Madayi Palli

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Madayi Mosque
Religion
AffiliationSunni Islam - Shafi'i
Location
LocationPazhayangadi in Kannur district, northern Kerala
Architecture
TypeMosque
StyleIndo-Saracenic (present structure)
Completed2006 (present structure)
1124 AD (H. 518) (previous structure)

Madayi Mosque (Malayalam: മാടായി പള്ളി, Matayi Palli; Pazhayangadi Mosque) is mosque at Pazhayangadi in Kannur district, northern Kerala. It is one of the oldest mosques in Kerala, with local legends dating back to 7th century AD. It is believed to have been established by Malik ibn Dinar and contains a block of white marble said to have been brought from Mecca by ibn Dinar.[1] It is one of the several mosques around Pazhayangadi/Payangadi. It is situated on the banks of Kuppam River, which joins Valapattanam River at its estuary.

The local legends, both Islamic and Hindu, say of the arrival of Malik ibn Dinar and his company with them royal letters from the Ceraman Perumal [the last king of the Cera Perumal Kingdom, c. 1089- 1122 AD] to different native chiefs seeking their assistance to the missionary activities and establishment of mosques. The mosque is a former Hindu temple dedicated to God Subramanya. Hindu inscriptions can still be seen on the pillars and base walls of the mosque. The Madayi Mosque was built with the assistance of the Kolattiri Raja to whom also there was a letter from the last Cera Perumal. According to Shaikh Zain ud-Din Makhdum, the first qadi of the new mosque was Malik ibn 'Abdu Rahman.[2]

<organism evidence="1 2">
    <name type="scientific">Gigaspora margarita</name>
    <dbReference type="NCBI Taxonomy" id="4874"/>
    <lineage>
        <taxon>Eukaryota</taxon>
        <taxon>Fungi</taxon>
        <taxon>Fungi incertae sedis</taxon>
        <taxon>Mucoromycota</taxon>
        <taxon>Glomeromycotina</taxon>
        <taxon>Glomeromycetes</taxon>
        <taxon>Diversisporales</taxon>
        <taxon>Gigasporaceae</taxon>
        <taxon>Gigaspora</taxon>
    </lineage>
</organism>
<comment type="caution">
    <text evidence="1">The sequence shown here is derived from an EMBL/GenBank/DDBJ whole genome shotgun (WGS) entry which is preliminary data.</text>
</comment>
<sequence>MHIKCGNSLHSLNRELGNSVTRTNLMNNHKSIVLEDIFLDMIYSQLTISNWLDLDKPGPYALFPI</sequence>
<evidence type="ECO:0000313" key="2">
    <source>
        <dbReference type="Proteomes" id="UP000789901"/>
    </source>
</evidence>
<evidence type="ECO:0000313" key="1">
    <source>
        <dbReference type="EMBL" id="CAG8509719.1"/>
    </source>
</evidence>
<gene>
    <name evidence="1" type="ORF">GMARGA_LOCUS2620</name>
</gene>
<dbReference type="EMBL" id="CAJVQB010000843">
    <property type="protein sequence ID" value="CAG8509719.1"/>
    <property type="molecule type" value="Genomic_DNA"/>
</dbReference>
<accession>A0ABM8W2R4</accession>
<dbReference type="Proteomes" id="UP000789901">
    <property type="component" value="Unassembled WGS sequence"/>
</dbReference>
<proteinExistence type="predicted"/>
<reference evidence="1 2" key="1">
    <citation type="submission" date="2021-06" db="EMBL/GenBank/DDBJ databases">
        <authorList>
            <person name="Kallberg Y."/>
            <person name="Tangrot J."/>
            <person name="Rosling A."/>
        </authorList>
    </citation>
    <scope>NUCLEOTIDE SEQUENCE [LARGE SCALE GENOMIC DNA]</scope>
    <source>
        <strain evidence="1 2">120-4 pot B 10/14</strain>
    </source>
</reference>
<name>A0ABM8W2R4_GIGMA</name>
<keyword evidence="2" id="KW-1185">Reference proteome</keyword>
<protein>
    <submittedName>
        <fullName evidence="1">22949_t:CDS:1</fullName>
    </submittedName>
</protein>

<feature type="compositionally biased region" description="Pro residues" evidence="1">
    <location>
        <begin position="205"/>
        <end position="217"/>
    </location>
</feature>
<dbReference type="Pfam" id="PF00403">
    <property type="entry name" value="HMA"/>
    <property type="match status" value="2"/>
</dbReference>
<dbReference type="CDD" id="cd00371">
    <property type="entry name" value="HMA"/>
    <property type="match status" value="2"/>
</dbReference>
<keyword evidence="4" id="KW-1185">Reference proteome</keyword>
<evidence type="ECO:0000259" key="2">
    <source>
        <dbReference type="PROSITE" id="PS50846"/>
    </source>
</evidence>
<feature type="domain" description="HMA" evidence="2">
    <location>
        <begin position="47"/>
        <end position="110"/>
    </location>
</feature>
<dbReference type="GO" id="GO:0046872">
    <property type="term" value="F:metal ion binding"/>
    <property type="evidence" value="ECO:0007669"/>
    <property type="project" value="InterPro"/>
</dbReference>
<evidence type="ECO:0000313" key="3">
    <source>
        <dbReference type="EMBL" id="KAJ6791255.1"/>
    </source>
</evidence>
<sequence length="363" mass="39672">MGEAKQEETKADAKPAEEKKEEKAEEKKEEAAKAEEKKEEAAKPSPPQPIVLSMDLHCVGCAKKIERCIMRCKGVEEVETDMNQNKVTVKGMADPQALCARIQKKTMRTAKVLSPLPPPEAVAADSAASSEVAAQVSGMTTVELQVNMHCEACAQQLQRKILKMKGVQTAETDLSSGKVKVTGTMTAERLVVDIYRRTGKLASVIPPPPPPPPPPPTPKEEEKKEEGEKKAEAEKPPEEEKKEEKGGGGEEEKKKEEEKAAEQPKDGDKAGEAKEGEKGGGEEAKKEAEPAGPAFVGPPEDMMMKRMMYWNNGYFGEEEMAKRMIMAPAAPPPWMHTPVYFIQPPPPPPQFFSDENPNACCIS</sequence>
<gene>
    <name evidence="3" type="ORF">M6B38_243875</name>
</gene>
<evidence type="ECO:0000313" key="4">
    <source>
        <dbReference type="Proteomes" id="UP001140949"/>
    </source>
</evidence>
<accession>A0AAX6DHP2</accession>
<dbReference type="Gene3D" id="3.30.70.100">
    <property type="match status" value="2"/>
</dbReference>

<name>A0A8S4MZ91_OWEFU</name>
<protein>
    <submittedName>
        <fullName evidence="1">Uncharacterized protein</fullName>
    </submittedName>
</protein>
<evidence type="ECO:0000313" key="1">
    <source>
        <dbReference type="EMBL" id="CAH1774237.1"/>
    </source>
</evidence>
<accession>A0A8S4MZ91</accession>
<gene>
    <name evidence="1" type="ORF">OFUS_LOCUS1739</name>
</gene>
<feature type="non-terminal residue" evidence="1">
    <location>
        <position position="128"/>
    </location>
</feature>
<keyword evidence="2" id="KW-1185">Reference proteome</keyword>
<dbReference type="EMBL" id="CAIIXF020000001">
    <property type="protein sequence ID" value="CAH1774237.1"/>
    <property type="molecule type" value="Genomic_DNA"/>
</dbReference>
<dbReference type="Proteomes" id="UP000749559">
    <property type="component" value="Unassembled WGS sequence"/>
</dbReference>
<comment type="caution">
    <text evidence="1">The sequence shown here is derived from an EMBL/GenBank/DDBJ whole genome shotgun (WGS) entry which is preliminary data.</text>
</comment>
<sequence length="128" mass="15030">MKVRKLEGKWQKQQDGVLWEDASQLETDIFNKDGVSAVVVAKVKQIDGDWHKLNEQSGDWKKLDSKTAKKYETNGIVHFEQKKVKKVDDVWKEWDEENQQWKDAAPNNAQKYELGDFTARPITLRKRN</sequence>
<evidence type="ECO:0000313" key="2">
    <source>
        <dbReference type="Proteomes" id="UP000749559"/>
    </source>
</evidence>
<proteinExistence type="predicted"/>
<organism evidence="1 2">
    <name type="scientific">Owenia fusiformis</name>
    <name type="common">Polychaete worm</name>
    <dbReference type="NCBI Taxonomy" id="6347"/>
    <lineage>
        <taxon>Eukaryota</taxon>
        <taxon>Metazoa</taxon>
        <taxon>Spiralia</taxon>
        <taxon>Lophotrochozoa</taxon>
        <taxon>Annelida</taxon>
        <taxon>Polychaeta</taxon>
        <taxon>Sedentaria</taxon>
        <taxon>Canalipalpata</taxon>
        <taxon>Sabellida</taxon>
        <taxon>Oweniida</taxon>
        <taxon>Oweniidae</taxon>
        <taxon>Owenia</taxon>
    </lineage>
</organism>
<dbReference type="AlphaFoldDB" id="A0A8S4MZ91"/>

The mosque contained a marker/plaque listing (Arabic inscription) the year 1124 AD (H. 518) as the date of its construction. As a part of renovation, the old structure was pulled down in 2006, and a new structure in Indo- Saracenic model has been built on the old foundations. The marker is preserved and incorporated into the floor of the new building, but the original date is no longer legible.[3] The presence of the plaque is also attested by William Logan, District Collector and Magistrate, Malabar District.

Madayi Mosque Inscription

"In the name of God, the Most Gracious, the Most Merciful. The mosques of God shall be visited and maintained by such as believe in God and the Last Day, establish regular prayers, and pay zakat, and fear none except God. It is they who are expected to be on true guidance. Dated on the 5[18]th year on Friday of Rabiul Akhir"[4]

At the rear of the mosque an old wall has been retained incorporating the original mark of the qibla, while beside it stands the first pulpit (mimbar), a simple and visibly ancient raised stone platform. The second mimbar, also old, has been retained in the new mosque. It has four carved wooden posts holding up a flat canopy that is covered with painted flowers on its interior.[5]

The graves of two saints said to have been companions of Malik ibn Dinar have been consigned to a rear room.[6] There were some big offerings for the Madayi Mosque from the sailors and travellers without the consideration of their religion.[7]

Other names[edit]

  • Matayi Palli/Mosque
  • Malik ibn Dinar Mosque, Madayi
  • Pazhayangadi Mosque

References[edit]

  1. ^ "Pilgrim's progress". The Hindu. 30 June 2003. Retrieved 26 March 2014.
  2. ^ Husain Raṇṭattāṇi. Mappila Muslims: A Study on Society and Anti Colonial Struggles Other Books, Calicut (2007)
  3. ^ Roland E. Miller. Mappila Muslim Culture: How a Historic Muslim Community in India Has Blended Tradition and Modernity. State University of New York, Albany (2015)
  4. ^ SAKKEER HUSSIAN. E. M. Unpublished Research Thesis Sree Sankaracharya University of Sanskrit (2016) [1]
  5. ^ Roland E. Miller. Mappila Muslim Culture: How a Historic Muslim Community in India Has Blended Tradition and Modernity. State University of New York, Albany (2015)
  6. ^ Roland E. Miller. Mappila Muslim Culture: How a Historic Muslim Community in India Has Blended Tradition and Modernity. State University of New York, Albany (2015)
  7. ^ SAKKEER HUSSIAN. E. M. Unpublished Research Thesis Sree Sankaracharya University of Sanskrit (2016) [2]